But at least vehicles could be cleaned and returned, even if in a ruined state. For some items, those made from materials that could not be cleaned to the AQIS standard, an “in-theatre” sale, donation to a local organisation, or a trip to the scrap heap were the only options. The risk of bringing these items home was too great. For example, Clearance Diving Team Three identified 117 different classes of items whose make-up was prohibitively resistant to cleaning. These included all ropes or cordage, canvas stretchers, hoses, floats, and an assortment of wooden-handled tools. Canvas was particularly vulnerable since the region’s sandstorms had forced dust deep into the fabric’s weave. As a result all tents remained in the Middle East.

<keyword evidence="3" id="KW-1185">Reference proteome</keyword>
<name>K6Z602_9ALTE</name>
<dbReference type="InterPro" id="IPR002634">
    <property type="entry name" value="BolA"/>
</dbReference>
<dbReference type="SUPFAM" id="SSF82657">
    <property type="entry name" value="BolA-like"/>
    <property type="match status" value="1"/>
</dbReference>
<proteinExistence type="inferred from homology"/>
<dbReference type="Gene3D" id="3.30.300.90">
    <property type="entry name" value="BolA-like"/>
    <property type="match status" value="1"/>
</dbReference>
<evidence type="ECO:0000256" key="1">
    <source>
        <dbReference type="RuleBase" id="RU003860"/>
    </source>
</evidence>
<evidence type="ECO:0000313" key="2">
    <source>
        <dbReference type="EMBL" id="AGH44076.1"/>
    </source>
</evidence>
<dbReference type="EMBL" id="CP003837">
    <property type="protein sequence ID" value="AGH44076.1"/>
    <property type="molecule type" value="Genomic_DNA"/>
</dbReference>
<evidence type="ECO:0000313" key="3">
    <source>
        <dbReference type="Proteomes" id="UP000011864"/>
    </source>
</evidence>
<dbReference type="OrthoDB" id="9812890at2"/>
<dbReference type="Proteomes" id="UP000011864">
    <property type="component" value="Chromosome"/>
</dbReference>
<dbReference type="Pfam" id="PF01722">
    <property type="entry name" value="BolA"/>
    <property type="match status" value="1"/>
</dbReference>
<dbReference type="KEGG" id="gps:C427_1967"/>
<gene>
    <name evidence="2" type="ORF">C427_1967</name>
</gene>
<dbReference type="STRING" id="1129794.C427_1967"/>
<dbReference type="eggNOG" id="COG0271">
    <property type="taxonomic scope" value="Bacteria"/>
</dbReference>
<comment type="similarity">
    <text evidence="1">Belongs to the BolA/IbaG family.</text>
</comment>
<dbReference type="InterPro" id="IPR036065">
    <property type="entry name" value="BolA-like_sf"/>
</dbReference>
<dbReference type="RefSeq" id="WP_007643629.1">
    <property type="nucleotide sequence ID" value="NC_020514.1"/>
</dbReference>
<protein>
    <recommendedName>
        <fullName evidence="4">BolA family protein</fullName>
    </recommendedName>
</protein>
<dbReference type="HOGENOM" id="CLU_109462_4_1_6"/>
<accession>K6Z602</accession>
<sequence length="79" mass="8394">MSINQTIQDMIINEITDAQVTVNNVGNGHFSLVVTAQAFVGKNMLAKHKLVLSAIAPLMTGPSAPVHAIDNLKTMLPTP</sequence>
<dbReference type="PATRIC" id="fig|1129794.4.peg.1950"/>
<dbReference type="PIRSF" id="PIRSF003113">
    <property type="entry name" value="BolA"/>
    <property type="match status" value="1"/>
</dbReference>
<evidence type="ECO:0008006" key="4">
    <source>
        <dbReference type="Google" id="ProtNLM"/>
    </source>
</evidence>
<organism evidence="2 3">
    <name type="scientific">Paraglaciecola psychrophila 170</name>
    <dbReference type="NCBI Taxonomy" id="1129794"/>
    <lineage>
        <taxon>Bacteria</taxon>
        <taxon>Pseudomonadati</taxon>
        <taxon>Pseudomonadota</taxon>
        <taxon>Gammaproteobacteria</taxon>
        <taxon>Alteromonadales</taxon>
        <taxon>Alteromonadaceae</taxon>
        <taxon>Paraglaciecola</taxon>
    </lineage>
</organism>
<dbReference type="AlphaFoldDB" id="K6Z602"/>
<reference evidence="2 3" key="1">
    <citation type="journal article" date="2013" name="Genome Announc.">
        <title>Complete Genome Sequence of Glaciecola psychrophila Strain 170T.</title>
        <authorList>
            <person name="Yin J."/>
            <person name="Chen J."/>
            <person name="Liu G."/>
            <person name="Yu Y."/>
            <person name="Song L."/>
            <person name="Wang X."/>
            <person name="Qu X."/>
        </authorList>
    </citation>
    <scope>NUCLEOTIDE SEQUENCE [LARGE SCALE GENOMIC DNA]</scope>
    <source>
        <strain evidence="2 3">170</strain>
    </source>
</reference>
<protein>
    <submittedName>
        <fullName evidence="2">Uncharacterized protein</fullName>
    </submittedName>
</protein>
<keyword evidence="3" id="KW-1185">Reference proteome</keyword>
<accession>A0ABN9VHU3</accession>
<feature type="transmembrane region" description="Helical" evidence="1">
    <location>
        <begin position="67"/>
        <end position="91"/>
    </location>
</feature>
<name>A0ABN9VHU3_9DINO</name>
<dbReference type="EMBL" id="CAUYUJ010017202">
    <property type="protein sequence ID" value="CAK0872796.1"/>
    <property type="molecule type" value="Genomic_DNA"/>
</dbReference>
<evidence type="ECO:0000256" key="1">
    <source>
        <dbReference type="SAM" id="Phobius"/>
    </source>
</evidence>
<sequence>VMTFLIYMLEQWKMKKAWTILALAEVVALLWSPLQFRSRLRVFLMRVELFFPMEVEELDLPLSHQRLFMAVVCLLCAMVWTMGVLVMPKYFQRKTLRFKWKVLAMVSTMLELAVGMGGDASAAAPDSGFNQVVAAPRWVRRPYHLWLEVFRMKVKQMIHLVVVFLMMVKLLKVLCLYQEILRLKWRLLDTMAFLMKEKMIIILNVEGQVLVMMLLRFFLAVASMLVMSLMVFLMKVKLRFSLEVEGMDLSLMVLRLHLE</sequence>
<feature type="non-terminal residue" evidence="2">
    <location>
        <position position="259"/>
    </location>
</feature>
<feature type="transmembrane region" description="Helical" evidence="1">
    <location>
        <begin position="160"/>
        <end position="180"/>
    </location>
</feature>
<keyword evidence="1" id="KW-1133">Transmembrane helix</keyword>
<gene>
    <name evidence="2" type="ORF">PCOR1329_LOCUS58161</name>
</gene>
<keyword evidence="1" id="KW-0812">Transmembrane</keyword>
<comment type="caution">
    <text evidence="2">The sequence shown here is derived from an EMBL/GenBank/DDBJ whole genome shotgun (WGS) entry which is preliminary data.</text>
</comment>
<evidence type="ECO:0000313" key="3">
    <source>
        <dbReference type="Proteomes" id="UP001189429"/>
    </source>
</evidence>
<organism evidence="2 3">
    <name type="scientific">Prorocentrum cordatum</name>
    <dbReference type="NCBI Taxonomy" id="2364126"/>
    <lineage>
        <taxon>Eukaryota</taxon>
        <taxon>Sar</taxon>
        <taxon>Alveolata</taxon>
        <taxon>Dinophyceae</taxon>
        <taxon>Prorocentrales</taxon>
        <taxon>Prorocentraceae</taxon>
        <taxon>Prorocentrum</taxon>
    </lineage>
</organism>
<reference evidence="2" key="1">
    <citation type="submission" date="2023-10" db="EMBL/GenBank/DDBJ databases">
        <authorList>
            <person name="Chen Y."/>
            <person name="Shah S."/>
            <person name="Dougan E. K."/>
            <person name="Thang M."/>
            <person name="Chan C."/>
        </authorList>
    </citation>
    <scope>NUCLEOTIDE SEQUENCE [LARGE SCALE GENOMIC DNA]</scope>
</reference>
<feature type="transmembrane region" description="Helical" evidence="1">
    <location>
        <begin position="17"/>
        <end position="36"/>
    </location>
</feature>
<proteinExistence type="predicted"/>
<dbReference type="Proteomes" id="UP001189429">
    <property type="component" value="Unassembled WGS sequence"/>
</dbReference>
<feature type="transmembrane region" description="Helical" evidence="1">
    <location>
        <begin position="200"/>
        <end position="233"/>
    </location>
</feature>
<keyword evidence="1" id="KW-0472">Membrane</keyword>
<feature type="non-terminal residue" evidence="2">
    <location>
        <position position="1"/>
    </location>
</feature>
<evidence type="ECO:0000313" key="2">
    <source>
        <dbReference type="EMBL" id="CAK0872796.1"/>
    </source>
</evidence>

Equipment made from or containing timber or wood products was of particular concern to AQIS. Wood was vulnerable to attack from boring insects that could enter Australia undetected, hidden below an article’s surface. For example, the RAN had to abandon their Zodiac boats because they had wooden frames. For the same reason, the SAS had to tear out the wooden trays from all their vehicles.
More troublesome, however, was the widespread use of wood as a packing material. Shipping containers had wooden floors, pallets were made from wood, and wooden crates were everywhere. Those preparing to depart would have to discard these seemingly ubiquitous wooden crates and repack the contents into ones made from safer materials. Once re-packed, the containers were wrapped in plastic to keep them safe from dust.